Hey there, time traveller!
This article was published 3/1/2014 (873 days ago), so information in it may no longer be current.
Diane Francis, a Toronto business journalist and author of such bestsellers as Who Owns Canada and Bre-X: The Inside Story, now issues a stirring call to arms for the intellectually bankrupt.
Merger of the Century came out last fall, but it makes for instructive reading on a cold winter night in the new year.
Francis believes that a nation is nothing more than a business. Culture matters, but money matters more. "Citizenship," she writes, "is political consumerism and people (and corporations) reside where it makes the most sense or cents."
It makes sense for businesses to merge when that would create benefits otherwise not available. Therefore, she argues, Canada and the United States should become one single country for the benefit of matching Canada's undeveloped resource potential with America's money, markets and workers.
Francis sees the race among countries to acquire and hoard resources as a zero-sum game. Increasing populations and finite resources mean that "only the fittest, and fastest, nation-states will survive."
Emerging economies, notably a ruthless China, appear to be winning this Darwinian race for resources. They have perfected state capitalism by creating state-owned corporations that generate overwhelming power compared to (in Francis's opinion) the separate public and private spheres of western countries.
If they are to survive, Francis advises Canada and the U.S. to adopt the state capitalism model and, better yet, unite into one country. If the status quo continues, the U.S. will face increasing adversity in the competition for resources and a poorer and defenseless Canada could be exploited by China and Russia
Francis provides a barrage of detail in support of her argument.
Space allows for only a few examples:
Canadian productivity is less than that of the U.S. Canada's economy is fragile because it is based on resources and branch plants. It has allowed too many foreigners to buy too many of its head offices and great multinational corporations.
Furthermore, our smartest citizens move to the U.S. When our federal and provincial governments are not squabbling, they are pandering to Quebec separatists, aboriginals and environmentalists. Our investment in the development and defence of northern Canada is appallingly inadequate.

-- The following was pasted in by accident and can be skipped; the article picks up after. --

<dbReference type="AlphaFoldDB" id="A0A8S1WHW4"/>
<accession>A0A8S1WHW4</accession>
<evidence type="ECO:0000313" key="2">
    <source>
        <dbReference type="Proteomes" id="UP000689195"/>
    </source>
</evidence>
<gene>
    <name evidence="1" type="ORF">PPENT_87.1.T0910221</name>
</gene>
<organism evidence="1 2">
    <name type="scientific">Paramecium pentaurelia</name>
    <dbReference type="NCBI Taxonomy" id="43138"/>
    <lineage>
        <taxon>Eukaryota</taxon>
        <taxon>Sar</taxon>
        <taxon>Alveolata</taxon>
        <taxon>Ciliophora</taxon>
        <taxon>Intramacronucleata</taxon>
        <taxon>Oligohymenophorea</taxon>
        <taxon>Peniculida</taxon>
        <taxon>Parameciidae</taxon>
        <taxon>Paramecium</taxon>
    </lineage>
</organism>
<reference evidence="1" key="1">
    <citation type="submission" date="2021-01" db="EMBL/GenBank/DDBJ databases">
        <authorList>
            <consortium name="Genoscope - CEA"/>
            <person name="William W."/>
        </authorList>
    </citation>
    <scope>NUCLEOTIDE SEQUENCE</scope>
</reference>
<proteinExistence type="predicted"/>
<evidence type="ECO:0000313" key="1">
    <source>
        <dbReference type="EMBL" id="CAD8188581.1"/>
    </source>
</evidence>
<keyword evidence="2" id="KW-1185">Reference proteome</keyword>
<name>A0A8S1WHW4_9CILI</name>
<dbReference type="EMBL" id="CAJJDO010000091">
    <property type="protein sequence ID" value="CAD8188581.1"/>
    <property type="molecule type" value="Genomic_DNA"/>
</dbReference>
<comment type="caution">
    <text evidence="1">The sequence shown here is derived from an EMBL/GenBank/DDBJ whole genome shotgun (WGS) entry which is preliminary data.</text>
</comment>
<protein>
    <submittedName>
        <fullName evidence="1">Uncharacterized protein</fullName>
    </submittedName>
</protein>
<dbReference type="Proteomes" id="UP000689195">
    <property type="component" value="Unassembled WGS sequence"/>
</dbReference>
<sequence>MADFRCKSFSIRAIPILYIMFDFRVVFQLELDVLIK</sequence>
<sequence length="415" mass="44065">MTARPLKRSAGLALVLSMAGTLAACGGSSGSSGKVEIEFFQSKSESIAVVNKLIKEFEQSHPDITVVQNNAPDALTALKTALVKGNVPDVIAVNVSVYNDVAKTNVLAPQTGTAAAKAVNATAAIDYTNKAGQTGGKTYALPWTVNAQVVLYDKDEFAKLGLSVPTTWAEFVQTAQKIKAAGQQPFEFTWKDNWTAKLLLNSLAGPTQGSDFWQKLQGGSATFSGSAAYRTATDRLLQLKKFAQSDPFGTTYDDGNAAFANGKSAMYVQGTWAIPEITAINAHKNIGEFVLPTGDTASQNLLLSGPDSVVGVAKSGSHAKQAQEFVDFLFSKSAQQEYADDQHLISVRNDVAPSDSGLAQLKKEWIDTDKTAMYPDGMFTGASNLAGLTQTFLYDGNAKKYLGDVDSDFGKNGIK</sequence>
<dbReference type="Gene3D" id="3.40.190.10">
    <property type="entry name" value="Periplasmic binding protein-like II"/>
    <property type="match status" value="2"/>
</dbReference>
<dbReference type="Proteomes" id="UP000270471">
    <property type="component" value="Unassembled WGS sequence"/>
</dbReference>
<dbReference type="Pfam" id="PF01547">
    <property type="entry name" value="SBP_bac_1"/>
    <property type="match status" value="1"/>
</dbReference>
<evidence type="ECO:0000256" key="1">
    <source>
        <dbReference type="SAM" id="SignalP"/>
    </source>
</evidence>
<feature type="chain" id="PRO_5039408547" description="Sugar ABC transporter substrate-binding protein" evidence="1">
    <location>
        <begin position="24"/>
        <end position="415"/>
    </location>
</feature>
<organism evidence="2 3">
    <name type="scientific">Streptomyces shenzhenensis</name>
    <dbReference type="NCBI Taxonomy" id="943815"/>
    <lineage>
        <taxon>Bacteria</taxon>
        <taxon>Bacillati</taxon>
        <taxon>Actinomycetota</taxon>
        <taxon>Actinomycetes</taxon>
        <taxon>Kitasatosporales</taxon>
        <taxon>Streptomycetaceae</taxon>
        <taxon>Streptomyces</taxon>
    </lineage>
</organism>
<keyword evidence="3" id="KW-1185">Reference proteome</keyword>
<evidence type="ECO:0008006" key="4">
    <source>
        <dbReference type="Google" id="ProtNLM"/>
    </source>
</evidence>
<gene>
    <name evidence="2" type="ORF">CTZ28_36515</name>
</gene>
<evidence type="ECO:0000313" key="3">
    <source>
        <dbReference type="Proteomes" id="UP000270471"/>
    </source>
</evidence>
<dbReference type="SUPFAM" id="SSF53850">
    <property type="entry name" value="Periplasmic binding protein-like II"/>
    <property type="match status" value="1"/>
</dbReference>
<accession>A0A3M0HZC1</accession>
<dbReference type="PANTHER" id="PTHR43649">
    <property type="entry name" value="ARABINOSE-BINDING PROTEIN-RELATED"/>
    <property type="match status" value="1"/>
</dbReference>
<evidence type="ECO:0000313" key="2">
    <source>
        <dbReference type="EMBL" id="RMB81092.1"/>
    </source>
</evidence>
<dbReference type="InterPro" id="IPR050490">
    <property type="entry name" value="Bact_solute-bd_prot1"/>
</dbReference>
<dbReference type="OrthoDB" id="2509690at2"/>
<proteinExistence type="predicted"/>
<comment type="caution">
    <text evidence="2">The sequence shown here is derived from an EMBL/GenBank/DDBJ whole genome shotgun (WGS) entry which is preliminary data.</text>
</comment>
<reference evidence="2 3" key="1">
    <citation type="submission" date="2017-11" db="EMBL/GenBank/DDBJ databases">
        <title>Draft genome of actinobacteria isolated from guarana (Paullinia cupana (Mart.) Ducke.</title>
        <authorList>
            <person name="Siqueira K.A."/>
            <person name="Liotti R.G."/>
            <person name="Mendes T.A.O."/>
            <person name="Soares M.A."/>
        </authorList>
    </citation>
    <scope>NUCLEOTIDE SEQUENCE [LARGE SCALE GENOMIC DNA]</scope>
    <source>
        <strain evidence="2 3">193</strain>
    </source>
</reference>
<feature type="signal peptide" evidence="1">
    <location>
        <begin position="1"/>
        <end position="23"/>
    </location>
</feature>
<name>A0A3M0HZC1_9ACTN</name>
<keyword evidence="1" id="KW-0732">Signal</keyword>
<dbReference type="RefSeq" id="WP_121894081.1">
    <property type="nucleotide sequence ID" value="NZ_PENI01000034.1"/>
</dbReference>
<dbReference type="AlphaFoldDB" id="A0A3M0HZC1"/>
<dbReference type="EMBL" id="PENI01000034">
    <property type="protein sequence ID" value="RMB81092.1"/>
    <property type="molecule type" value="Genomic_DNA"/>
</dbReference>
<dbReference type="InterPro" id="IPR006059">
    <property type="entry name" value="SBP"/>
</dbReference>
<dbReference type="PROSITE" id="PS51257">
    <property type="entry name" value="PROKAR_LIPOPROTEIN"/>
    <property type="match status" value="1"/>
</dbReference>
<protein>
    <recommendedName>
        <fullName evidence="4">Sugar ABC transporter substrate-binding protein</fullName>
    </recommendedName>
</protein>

Unlike our political class, she is not afraid to say "Dutch disease." She points out that our booming resource sector has driven up the value of our dollar and damaged our manufacturing sector.
Francis does not deny that the U.S. has its flaws:
Americans' belief in their national exceptionalism is self-delusional. Pro-military boosterism and flag-waving is financially damaging. America's health-care system is expensive and inefficient. The right wing's unreasonable dogma that governments are bad undermines the establishment of Chinese-style state corporations.
Some of Francis's complaints about Canada have merit. However, it does not follow that the only solution is a merger with the U.S. (leaving aside her incorrect definition of a nation).
She might well have titled her book "Non-Sequitur of the Century."
In spite of the problems documented by Francis, the World Economic Forum Human Capital Report for 2013 places Canada at a respectable number 10 out of 122 as against the U.S. at number 16. The Human Capital Report is a measure of how well countries develop the talents, skills and capabilities of their citizens. It is considered the key indicator to a country's future.
The World Economic Forum, the OECD and the Conference Board of Canada all agree that Canada's productivity could be improved if business spent more on research and development.
Unfortunately, branch plants rarely give priority to research and development.
Canada is, by any measure, a rich, productive country. It is absurd to suggest that its only option is annexation by its neighbour. It has no problems that could not be solved if our politicians had the courage to put the interests of their citizens before the interests of transnational corporations.
Not surprisingly, Francis does not like the word "annexation." She says that after the Canadian federal government is dissolved, the ex-Canadians would be paid for their assets and "must occupy a special place setting at the board of directors' table."
While she does not explain what she means by the "board of directors' table," she does go into detail about how ex-Canadians would be paid.
Francis calculates that every ex-Canadian, on a sliding scale based on years lived in the country, should be paid a share of the total net value of ex-Canada. Fifty years would get you about $600,000 with which you could buy health insurance and retire to the sunshine of Florida.
Pierre Elliott Trudeau said that living next to the U.S. was like sleeping with an elephant: "No matter how friendly and even-tempered the beast is, you are affected by every twitch and grunt."
A sleepless night is certainly no fun but, on balance, it's better than being swallowed up by the elephant.
Winnipegger John K. Collins is a retired union negotiator.